Saturday, February 27, 2010
Move over boy and girl bands -- the Korean indie scene is alive and well in Seoul. Last night we went to see our friend's band play a gig as part of Hongdae's monthly "Club Day," where you can get into 21 clubs for the equivalent of $18.
After trying out a couple other clubs, we spent most of the night at Club FF, where our friend's band TV Yellow was playing. Later in the night we saw 도원경 (Do Won Kyung), a famous female rocker in Korea. Do has been on the scene (and Korean TVs) for over 15 years, and the club was packed. She reminded me a little of Garbage's Shirley Manson -- a complete breath of fresh air after hearing Girls' Generation for the last 9 months straight.
Do played this song from 1997 last night:
Compare that song with Girls' Generation's biggest hit, "Gee," which topped the charts in Korea for nine-weeks straight:
Ugh, I could write a thesis just on how much those two videos say about gender in Korea.
Monday, February 15, 2010
Sunday, February 7, 2010
This past Friday I had the opportunity to explore some of the rarely seen parts of the Korean DMZ. I was selected to go on a wetlands eco-tour sponsored by the Gyeonggi Tourism Organization and the Korean Marine Environment Management Corporation, a branch of the Korean federal government. Following are some of my reflections of the trip and photos.
On a brisk weekday morning, I boarded a tour bus in Southern Seoul along with a dozen or so other expats for the DMZ Wetlands Tour in honor of World Wetlands Day. I know something about wetlands after living in Korea for eight months -- they are both one of the most important ecosystems here and the most endangered. But while most of Korea's wetlands are facing "reclamation" and development, there is one place in the country where the land is left untouched: the demilitarized zone.
One of the women that led our tour -- Namu Lee, the manager of the coastal management team -- directed our attention to the land along the Han River fenced off by barbed wire on our way up to the DMZ. This area, she said, was only protected today because of its vicinity to the North. The pressure for development is overwhelming in the South, and the only thing protecting these animals and environments is the fact that the country is still at war. This was a common theme throughout the trip, as we watched vultures land in shells strewn fields and eagles glide over an observatory tower.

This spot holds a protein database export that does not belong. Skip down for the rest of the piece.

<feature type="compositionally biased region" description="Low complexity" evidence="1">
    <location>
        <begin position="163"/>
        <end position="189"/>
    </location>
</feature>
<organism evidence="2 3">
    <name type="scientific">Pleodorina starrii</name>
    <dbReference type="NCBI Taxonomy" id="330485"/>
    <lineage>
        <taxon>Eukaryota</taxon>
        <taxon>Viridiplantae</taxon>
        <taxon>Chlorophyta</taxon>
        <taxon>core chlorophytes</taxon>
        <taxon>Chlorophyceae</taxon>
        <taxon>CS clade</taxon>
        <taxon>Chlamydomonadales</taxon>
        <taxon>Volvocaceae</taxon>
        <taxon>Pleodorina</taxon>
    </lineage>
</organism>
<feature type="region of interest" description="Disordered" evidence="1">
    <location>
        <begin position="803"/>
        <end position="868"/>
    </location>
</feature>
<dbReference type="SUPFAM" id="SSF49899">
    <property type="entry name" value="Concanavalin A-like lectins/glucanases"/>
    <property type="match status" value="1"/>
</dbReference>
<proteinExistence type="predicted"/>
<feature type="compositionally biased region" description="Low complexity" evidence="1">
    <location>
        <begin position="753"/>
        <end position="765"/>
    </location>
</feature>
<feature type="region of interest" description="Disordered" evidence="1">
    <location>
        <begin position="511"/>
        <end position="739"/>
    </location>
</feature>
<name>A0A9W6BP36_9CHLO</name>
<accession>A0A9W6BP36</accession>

Our first stop was the Odusan Unification Observatory where we immediately saw three young white-tailed sea eagles -- listed as endangered species level one in Korea. The eagles were hovering over the spot where the Han River (which flows through Seoul) meets the Imjin River (infamous for the 1951 Battle of the Imjin River).
Before us was North Korea and an ice filled river. This area is the only place in South Korea where you can see blocks of ice like this, a result of the tides churning the ice after coming from the Yellow Sea. This is how tidal flats are created -- an essential ecosystem for birds in particular. The rest of the rivers in South Korea have embankments, so you can't hear the crackle of the ice like you can here.
Next we headed over to the Jangdan Peninsula, the starting point of the DMZ itself. As we drover over through the golden rice patties we saw six white-naped cranes and three red-crown cranes (level two endangered in Korea). They congregated in families along a dirt road. We didn't see anyone else around, aside from the occasional group of Korean soldiers. The cranes winter in this area, so while it was cold I was glad we got to see them. This was one of those times I wished I had a $10,000 camera kit with super zoom lenses. If you zoom in the photo below all of the way, you can sort of make out the red-crown cranes in the middle of the photo.
We climbed up a hill to an observation post along the Imjin River to get a better view of the peninsula. The entire river was lined with barbed wire.
To our north, we could see a camouflaged village in North Korea. It looked like a sand castle (below, far left). On October 17, 1995 North Korean troops swam from this village south to near the spot where we were standing. One of the soldiers was killed, the other escaped.
Looking toward the village, we could see the barbed wire border all along the river north. On our way to lunch at a village in the Civilian Controlled Zone near the DMZ we ran into a field full of Cineroeous vultures. The Korean soldier that accompanied us said that he wouldn't recommend going into the field where the vultures were -- American soldiers had used it for target progress and there were still a lot of gun and bomb shells in the field.
The tour wrapped up at the Chopyeongdo wetland where we had a great view of the Imjin River to the south.
We saw a lot of water deer on the drive there, but it was hard to make out much wildlife on top of the hill. As we were leaving, a representative from the Gyeonggi Province government came to greet us and give us a going away present: natural soap.
That's right -- grenade shaped natural soap with "DMZ" written on it. Probably the weirdest gift I've ever gotten and a good reminder of the contradictions that exist in the DMZ. It's one of the most peaceful areas of Korea, undisturbed by mankind for the most part, but very much a war zone.
If anyone's interested in seeing high-quality, close-up photos of the wildlife in the DMZ, check out the blog of my tour guide here.